IAm Jason Stepnoski
IAm Jason Stepnoski, CIA, CPA, CFE and CISA Aug 17, 2022
I find it fascinating how you can string together events in life, and they somehow add up to where you are today. My Mom was just trying to be helpful that day when she suggested I apply for the internal audit internship she had heard about through a friend. At that point, I was about to start my last semester of college and was firmly in the "what am I going to do with the rest of my life?" phase. So I listened to mom. I picked up "SQL for Dummies," read it back-to-back for about a week before the interview, and I got the job.
It turned out, internal audit fits me well. Even now, 17 years later, I like the near-constant problem-solving and the challenge of going out and learning something new and trying to make it work more efficiently. That love of challenge and learning spills over into other aspects of my life, too. I got into running much the same way I got into internal audit — through a suggestion from a friend. In junior high school, I was cut by the baseball team but still wanted to play sports, so I joined the track team. There were no cuts on the track team; if you showed up, you were on the team. It was an environment where the goal was to be better than you were the day before. Running has consistently been something I've enjoyed doing ever since.
These days, when I'm not parenting or auditing or volunteering with my local IIA Chapter, I spend many mornings running — sometimes three miles and sometimes for three hours. I couldn't tell you precisely why running has stuck as one of my favorite activities for most of my life while other hobbies have come and gone (looking at you, acoustic guitar collecting dust). There are plenty of down days where I am really dreading being out there plodding along, but I see it as an efficient use of time, and I have never regretted going out there and finishing a run.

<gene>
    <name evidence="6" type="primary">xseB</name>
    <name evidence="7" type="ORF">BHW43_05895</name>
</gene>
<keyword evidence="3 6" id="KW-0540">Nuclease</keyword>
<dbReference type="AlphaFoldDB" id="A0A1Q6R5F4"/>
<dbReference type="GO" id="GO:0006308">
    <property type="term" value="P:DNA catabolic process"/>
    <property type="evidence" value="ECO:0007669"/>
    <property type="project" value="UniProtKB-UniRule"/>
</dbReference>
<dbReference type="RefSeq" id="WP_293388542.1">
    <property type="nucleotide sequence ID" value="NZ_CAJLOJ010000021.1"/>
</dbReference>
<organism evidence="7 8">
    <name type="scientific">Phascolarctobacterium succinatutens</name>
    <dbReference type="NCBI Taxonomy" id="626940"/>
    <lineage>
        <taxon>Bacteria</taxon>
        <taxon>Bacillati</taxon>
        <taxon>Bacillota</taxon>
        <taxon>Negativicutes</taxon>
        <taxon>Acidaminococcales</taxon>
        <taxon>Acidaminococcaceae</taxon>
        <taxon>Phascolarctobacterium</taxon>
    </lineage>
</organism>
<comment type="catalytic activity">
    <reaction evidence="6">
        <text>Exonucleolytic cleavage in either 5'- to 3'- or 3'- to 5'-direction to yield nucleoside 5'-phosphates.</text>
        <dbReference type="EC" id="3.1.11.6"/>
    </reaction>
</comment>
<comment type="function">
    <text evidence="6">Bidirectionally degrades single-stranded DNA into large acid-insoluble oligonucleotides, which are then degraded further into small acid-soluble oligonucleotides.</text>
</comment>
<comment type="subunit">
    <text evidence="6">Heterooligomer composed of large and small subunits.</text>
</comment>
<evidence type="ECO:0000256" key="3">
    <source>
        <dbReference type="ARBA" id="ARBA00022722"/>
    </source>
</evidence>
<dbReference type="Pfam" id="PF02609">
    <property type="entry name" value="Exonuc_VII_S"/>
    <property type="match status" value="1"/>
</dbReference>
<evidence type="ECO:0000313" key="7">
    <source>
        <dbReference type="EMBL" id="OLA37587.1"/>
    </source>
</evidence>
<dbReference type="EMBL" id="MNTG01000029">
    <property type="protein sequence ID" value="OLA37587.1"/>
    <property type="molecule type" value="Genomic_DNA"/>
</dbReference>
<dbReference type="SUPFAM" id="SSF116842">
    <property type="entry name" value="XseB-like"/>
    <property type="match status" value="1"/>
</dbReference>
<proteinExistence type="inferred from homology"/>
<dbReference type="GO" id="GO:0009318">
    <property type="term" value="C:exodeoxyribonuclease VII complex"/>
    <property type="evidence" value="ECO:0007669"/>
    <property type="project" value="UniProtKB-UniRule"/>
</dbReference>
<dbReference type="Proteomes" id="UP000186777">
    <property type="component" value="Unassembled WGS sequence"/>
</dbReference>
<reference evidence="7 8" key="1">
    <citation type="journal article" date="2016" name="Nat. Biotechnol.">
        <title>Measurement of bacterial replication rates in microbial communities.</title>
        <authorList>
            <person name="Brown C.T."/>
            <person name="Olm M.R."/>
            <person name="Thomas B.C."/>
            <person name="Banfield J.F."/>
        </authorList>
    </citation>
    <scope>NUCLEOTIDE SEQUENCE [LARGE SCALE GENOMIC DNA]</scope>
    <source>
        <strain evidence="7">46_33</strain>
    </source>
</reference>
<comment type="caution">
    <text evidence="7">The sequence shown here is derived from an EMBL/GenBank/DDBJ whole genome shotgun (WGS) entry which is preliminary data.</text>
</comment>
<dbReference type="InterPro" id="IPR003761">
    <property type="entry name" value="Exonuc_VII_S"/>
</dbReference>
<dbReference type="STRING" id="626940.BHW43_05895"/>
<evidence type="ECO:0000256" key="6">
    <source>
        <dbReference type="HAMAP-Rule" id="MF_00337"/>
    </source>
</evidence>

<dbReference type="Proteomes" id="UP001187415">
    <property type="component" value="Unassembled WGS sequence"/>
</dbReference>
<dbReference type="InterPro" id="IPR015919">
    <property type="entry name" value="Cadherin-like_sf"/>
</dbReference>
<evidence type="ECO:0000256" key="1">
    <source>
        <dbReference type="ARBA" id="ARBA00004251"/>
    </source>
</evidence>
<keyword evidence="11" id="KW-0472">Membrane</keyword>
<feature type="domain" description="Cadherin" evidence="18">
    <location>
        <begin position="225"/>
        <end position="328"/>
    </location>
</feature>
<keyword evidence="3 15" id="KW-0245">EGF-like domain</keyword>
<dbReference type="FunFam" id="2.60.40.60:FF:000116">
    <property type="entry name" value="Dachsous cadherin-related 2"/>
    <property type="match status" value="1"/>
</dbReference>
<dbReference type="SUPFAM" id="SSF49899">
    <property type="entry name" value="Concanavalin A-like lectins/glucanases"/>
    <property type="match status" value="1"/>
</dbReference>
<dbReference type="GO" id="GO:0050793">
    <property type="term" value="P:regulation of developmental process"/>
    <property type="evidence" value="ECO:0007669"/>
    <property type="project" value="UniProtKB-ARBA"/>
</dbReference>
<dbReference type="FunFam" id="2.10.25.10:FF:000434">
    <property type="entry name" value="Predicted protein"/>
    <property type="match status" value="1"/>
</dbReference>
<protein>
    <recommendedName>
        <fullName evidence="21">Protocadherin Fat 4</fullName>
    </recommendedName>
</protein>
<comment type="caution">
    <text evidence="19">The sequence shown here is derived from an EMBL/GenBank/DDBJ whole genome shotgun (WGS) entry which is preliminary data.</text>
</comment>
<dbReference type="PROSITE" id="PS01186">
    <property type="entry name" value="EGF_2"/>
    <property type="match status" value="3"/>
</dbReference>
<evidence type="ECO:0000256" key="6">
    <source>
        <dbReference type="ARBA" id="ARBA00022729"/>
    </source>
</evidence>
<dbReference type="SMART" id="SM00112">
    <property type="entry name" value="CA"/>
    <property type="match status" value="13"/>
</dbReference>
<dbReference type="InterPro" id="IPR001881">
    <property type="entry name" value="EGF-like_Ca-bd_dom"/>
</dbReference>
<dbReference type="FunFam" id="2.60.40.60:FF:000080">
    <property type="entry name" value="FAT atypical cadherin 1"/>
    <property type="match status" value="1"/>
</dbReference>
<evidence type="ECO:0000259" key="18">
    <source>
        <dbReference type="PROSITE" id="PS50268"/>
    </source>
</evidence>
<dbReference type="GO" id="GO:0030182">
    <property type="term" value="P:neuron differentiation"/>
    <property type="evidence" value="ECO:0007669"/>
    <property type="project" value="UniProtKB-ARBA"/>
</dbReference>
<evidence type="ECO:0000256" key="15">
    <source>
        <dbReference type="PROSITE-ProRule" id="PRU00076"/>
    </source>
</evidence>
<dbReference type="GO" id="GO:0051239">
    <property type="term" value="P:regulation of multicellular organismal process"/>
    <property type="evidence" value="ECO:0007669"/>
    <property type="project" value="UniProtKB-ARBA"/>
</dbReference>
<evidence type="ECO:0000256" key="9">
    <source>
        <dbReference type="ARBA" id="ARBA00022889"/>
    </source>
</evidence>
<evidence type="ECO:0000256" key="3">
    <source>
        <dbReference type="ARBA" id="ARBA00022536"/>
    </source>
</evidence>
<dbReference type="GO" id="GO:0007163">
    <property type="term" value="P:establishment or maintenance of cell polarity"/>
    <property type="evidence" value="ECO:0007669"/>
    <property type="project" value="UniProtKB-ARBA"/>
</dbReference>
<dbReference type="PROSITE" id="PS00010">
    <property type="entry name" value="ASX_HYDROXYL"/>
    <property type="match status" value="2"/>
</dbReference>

My efficiency-oriented auditor brain appreciates the exercise and assorted benefits that running provides, but also the dual opportunity to spend that time learning. On my runs, I usually listen to audiobooks or podcasts ("Make Me Smart" and "People I Mostly Admire" are a couple of my favorites), or if I'm on a treadmill, I queue up some TedTalks to watch.
Running has led me to new challenges, as well. This year I completed my first ultra-marathon at the Way Too Cool 50K. An ultra-marathon is anything longer than a marathon and is usually run on trails. There is a lot of food (soup, sandwiches, chips — you name it, it's likely to be served at an ultra-race). The goal of most of the people running these races isn't to win, but to just be better than they were. Everyone just runs their own race.
I'm not always focused on efficiency and challenge with everything I do, and my wife has definitely helped me in this area (you could say she has taught this Borg some empathy). She introduces me to things I'd never thought I'd be interested in — such as owning backyard chickens.
Having backyard chickens is not likely the most efficient way to get eggs. It is, however, the most fun. One of my favorite things to do is go out each morning and greet these little cluckers with their food and some treats. I've had the chance to spend a few years with the flock now, and I've come to admire how, despite some pecking here and there, they all root for each other. We hear it before and after they lay an egg: The other chickens will loudly cheer on and celebrate their fellow fowl's achievement with several minutes of very loud bah-gawks and buh-gawks.
What I've learned: When it comes to life, auditing, or chicken-keeping, just run your race and support those flocking with you whenever you can.